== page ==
When buying a franchise, keep in mind that almost every franchise concept involves some kind of required purchases to run the business such as equipment, cleaning products, uniforms, yogurt, drinks, etc. that are essential to the specific franchise model. To maintain the quality of the services provided and brand consistency, most franchisors require those items to be purchased through preferred vendors. Good franchisors use group buying leverage with those vendors to benefit their franchisees and themselves. When it comes to supplies and buying a franchise, here are things to consider and questions to ask about purchases required by franchisors.
Questions to Ask About Supplies and Buying a Franchise
- Ease of Buying – Does the franchisor have a user friendly online buying portal that makes it easy to shop for and track purchases? What customer service standards are in place for preferred vendors? What is your recourse if there is a dispute? Are you guaranteed that all items are in stock? What quality control processes are in place? Again, I would ask a lot of questions when validating with current franchisees.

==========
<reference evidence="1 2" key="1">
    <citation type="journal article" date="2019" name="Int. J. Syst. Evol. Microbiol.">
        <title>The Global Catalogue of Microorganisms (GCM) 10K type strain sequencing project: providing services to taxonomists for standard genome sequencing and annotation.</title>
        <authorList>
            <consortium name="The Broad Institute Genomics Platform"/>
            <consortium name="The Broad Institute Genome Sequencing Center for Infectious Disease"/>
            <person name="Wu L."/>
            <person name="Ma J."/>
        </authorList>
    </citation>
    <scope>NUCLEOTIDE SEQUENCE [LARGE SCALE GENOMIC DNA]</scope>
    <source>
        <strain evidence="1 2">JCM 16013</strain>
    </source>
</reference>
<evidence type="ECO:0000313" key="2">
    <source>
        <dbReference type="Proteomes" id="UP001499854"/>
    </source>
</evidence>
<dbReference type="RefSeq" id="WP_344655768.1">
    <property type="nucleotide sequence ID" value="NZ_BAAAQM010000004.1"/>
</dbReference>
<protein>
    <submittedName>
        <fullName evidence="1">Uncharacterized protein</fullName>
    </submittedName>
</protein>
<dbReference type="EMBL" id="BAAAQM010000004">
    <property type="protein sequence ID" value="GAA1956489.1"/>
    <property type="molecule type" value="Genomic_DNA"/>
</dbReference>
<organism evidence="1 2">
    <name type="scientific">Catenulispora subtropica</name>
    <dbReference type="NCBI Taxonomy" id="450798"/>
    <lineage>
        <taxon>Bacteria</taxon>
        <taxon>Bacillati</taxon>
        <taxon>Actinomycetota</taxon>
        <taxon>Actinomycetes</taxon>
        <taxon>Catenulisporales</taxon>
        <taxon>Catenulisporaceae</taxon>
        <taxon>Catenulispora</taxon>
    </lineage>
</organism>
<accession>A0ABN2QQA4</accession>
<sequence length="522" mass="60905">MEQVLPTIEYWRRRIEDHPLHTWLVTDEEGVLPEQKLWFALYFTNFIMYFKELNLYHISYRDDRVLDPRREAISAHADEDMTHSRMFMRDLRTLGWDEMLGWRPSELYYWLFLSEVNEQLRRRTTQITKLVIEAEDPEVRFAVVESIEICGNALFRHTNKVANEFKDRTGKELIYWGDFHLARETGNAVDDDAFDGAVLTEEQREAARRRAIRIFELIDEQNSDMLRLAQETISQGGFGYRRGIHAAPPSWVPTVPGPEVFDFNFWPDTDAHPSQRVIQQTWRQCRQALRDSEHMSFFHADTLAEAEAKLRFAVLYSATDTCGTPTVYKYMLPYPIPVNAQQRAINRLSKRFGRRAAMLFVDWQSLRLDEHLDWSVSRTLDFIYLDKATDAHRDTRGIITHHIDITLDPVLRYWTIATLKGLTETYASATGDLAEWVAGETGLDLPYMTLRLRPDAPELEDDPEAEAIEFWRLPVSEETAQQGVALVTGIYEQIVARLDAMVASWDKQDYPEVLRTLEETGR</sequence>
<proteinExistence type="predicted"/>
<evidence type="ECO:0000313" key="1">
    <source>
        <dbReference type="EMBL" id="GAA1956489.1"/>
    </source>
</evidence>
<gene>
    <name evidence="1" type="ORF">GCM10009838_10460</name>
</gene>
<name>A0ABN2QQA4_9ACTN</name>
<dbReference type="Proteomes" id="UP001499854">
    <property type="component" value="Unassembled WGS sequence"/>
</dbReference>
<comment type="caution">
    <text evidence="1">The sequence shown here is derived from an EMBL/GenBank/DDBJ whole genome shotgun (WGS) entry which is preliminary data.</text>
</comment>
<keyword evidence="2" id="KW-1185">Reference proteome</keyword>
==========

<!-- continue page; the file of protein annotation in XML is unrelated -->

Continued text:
- Franchisor Rebates – You need to get comfortable with the idea that preferred suppliers are going to provide rebates to the franchisor for things you purchase through them. These rebates are an industry standard. Qualifying, negotiating and maintaining preferred vendor programs cost money and these rebates fund the program.
The key here is: are the rebates reasonable and do they still allow me to get a volume discount benefit? In other words, do the supplies cost the same or more than the retail price I can get on my own? Is buying a franchise a good decision here?
There a good franchisors and greedy franchisors. The rebate percentages are disclosed in the Franchise Disclosure Document. Good franchisors get a reasonable rebate, but still pass along big savings to their franchisees. During the buying process you will get to talk with existing franchisees. Ask them their thoughts on what they pay for supplies. Are the prices reasonable? Could you do better on your own? In a good system, you get the buying power of the franchise network without the hassle of shopping for supplies.
The group buying leverage applied and shared by a franchisor says a lot about the company’s organization and business acumen, as well as its moral compass. You want a franchisor that looks out for itself AND for those in the franchise network. Take the emotion out and ask the tough questions here before buying a franchise.
As always, give me your thoughts!